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  1. Thank you for your replies! The 100-yen Lawson's convenience store near my apartment sells yaki imo, but I still want to try to make them myself.
  2. Hello! I was wondering if it's possible to cook Japanese sweet potatoes in the microwave. If so, do you have to poke them with a fork all over before cooking? Should you wrap them in plastic wrap? Also, here in Japan silicone cookware seems to be very popular, especially the Spanish brand Lekue (sp?). Have you ever cooked in this type of cookware? Is it worth the price? Can you use them in the microwave? Thank you!
  3. Hello! A friend gave me a package of dried sakuara ebi from the Izu Peninsula. Do you have any suggestions on how to use them? Thank you!
  4. Thank you for your help, everyone. I have heard of katakuriko, but never knew it was potato starch. I can't wait to make the Korean pancakes.
  5. The New York Times--in the "Temporary Vegetarian" column-- recently featured a recipe for Korean pancakes. The recipe called for potato starch to be mixed with the regular wheat flour. The recipe's author claims it makes a superior pancake. Has anyone seen potato starch (NOT potato flour) in Japan? Is there a Japanese translation for potato starch? Thanks for your help.
  6. Hello! Thanks for all your answers to my previous fish questions. I hope you don't mind a few more. Fish is discounted by 50% in the evening at the supermarket near me. I was thinking of buying some to freeze. Have you ever done that? If so, how do you prepare the fish for freezing? Do you wash and salt before freezing? How long will the fish keep in the freezer? Aside from freezing, could you hold off on eating discounted fish until the next day? (Kept in the refrigerator overnight, of course). Also, do you avoid any kinds of fish because of the over-fishing issue? I have heard that cod and swordfish should be avoided. What about the issue of mercury? Have you reduced your consumption of fish because of mercury? (Did you hear about the actor Jeremy Piven having to cancel his appearance in a Broadway show due to mercury poisoning....granted, he was said to have eaten sushi ever single day). Just one more (I promise): Do you buy your fish at a fish shop or at the supermarket? Is the quality different? Thank you!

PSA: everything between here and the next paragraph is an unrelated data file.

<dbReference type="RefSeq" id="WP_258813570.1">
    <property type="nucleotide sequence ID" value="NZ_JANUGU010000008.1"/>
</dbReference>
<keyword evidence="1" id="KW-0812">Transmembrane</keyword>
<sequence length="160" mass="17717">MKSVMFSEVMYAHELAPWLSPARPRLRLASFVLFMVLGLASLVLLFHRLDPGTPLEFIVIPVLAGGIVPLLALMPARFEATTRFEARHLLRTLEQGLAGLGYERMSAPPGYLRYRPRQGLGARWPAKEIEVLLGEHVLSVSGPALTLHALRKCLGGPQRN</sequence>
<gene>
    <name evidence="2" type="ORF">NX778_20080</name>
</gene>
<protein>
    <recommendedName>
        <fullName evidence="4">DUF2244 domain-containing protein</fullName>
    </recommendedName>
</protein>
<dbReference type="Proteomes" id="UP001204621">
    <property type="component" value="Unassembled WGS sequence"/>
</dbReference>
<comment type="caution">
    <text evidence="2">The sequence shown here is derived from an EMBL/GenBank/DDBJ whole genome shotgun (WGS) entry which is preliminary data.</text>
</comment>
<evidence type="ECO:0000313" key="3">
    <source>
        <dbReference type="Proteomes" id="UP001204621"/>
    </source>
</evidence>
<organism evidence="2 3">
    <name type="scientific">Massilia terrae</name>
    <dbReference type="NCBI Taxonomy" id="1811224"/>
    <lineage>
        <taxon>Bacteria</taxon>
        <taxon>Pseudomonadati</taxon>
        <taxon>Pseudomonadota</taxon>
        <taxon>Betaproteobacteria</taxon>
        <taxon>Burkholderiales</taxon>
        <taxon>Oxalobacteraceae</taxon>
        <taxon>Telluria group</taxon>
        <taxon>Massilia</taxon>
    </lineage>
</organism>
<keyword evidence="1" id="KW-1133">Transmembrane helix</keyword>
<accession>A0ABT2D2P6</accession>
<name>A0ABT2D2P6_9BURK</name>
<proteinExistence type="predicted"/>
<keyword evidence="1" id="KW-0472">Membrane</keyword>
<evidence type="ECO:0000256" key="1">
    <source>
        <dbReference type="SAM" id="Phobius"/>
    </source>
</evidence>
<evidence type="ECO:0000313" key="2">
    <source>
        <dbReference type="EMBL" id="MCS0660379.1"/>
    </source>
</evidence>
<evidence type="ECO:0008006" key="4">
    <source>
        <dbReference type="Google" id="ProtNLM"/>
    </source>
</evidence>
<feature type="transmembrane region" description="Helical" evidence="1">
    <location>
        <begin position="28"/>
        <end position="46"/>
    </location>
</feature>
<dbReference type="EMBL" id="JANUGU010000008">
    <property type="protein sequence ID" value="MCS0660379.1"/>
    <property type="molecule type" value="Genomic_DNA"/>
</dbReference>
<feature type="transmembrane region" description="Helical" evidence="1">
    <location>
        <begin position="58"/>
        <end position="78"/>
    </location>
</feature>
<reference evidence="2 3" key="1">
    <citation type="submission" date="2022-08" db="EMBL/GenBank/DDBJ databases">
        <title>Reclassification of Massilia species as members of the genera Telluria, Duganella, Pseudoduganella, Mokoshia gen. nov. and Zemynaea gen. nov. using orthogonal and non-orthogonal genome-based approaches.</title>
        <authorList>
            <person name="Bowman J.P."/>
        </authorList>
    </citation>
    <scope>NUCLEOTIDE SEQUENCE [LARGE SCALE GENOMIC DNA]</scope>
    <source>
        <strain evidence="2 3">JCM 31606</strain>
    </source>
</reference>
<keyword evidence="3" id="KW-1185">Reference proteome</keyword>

7. In a recent thread regarding cooking salmon, Small World responded with a great tip about putting mikan peels in the fish grill to make clean-up easier. What a great tip! That got me thinking about ways to re-use, recycle, and save money in Japan, particularly in regards to food and kitchen-related matters. Does anyone have any other kitchen tips or any strategies to save money in Japan? Have you changed the way you shop for and prepare food? Do you make kinpira with daikon peels? Do you buy food at 100 yen shops? Please share. I save most vegetable scraps to make vegetable stock. I seek out ethnic food shops to buy spices, dried beans, and coconut milk--but only when I'm in the area....a separate train/subway trip could nullify any savings. (By the way, I recently discovered an amazingly delicious product from the Philippines at an ethnic store: doce de leite made from coconut milk. A big jar was about 350yen). Thanks!